“Those things will kill you.” The Colonel had the spine of a floorboard. He’d retired from some base in the South and returned to Pennsylvania to manage the family business and had gotten trapped here like everybody else. Coroner and undertaker. Add animal-control officer and you’d have a trifecta.

“You should know,” Brinker said and coughed up half a lung. He’d have to see Dr. Jolley tomorrow. The doc had reduced his prescription of Vicodin and Percocet for lower back pain but he’d pony up a month’s worth of Xanax or Ativan, since the meds he prescribed didn’t seem to work anymore. It didn’t matter that benzos were addictive. The doc didn’t like to see people suffer. Neither did Brinker.

The Colonel stared into the dark, as if it would part like a curtain to reveal the secret of the afterlife. The dark stared back. “I don’t need to tell you, business is bad.”

“Then don’t,” Brinker said.

“Traffic’s down at the museum and most of the seats on the ghost tour are empty.”

“Murder tour,” Brinker corrected. The cigarette bobbed in his mouth. “Tell me something I don’t know.”

“Did you talk to your mother that way?”

Brinker smiled. “Why do you think she kicked me out?”

MM1 cover 1The Colonel pointed to the dent in the snowbank. In this cold, it wouldn’t lose its shape until July. “What can we do with this?”

Brinker looked at the yard. The snow sparkled like broken glass. The axe hadn’t moved. Neither had the hat. “You said he died of natural causes. No one’s flying up from Florida in the dead of winter to watch this guy make snow angels.”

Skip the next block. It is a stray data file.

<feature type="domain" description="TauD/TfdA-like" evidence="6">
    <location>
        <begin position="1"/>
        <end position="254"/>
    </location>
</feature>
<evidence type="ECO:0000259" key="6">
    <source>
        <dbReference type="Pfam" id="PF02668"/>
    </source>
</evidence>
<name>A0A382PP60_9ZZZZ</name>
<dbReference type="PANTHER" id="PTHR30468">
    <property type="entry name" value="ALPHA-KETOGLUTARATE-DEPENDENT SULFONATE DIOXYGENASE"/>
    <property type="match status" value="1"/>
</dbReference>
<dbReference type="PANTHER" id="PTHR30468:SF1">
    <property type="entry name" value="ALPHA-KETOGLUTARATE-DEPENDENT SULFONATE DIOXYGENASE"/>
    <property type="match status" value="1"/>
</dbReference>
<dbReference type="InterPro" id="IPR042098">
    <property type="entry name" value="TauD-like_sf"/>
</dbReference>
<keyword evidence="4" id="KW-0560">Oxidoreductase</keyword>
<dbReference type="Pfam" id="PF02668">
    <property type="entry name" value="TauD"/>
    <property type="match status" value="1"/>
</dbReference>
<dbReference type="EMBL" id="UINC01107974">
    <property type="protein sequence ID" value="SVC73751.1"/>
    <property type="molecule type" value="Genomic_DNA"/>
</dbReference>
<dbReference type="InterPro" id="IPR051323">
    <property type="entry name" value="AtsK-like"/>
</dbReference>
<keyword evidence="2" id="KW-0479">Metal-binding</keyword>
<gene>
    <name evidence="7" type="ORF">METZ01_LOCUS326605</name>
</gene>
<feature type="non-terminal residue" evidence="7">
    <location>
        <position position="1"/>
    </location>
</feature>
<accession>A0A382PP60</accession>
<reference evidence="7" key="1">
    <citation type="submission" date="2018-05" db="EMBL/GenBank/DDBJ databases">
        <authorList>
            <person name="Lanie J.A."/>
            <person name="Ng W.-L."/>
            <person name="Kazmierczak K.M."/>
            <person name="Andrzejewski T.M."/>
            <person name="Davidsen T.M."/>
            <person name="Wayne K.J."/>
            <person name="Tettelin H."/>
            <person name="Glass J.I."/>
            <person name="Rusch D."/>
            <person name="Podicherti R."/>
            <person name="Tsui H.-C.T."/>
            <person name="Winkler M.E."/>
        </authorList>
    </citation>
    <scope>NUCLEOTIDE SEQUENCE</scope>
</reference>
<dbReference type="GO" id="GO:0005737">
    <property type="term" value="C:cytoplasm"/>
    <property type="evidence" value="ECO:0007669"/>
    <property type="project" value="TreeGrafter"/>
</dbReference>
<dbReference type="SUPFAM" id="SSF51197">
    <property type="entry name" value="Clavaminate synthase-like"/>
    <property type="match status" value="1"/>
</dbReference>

In the brittle light, Mabry’s nose looked like it could hook rugs.

“Unless,” Brinker said, “you tell the cops you have doubts.”

“That would be official misconduct.”

“It’s a living,” Brinker said.

“You’re supposed to be the PR guy. What are you going to do about this?”

Going to, not gonna. As an elected official, the Colonel took care with his speech. Brinker picked a piece of tobacco from his tongue. “I’ll think of something.”

“You had better think fast. Get on the radio. Send out a release.”

“The paper won’t print our shit anymore.”

“Why is that?” Mabry asked in his I’m-struggling-for-patience voice.

“Too self-promotional.”

“For God’s sake.” Mabry abandoning the pretense. “Then get us on social media—or didn’t they teach you that before they canned your ass?”

Brinker tried to blow a smoke ring but the wind took it. “The murder tour’s getting old.”

“Of course it’s old. The crimes are old. History’s old. That’s pretty much the definition.”

Brinker stamped his feet to drive out the cold. The cold didn’t budge. “The tourists are looking for sensation, the big hit. They want blood, guts, scandal, like they get from TV, or Congress.”

“They want their heads examined,” the Colonel said. “We offer them something they can’t get anywhere else.”

“Time travel?”

“Yes,” the Colonel said, “it is like time travel. They can relive history. They can stand in the exact spot where the murder took place and use their imaginations for a change.”

“Soak up the vibes.” Brinker dropped the butt and listened to it hiss. “So what do we do?”

“Drum up business, fill the trolley. That’s why I hired you.”

“We’re fresh out of stiffs.” Brinker nodded toward the road. “Not counting this one.”

The Colonel turned on a polished boot and waded through a foot of new snow. He popped open the door to a black Escalade the size of a dinosaur and said, “I don’t care how you do it . . . just make it happen.”

Brinker watched the car fade to black. He hated winter almost as much as he hated the job.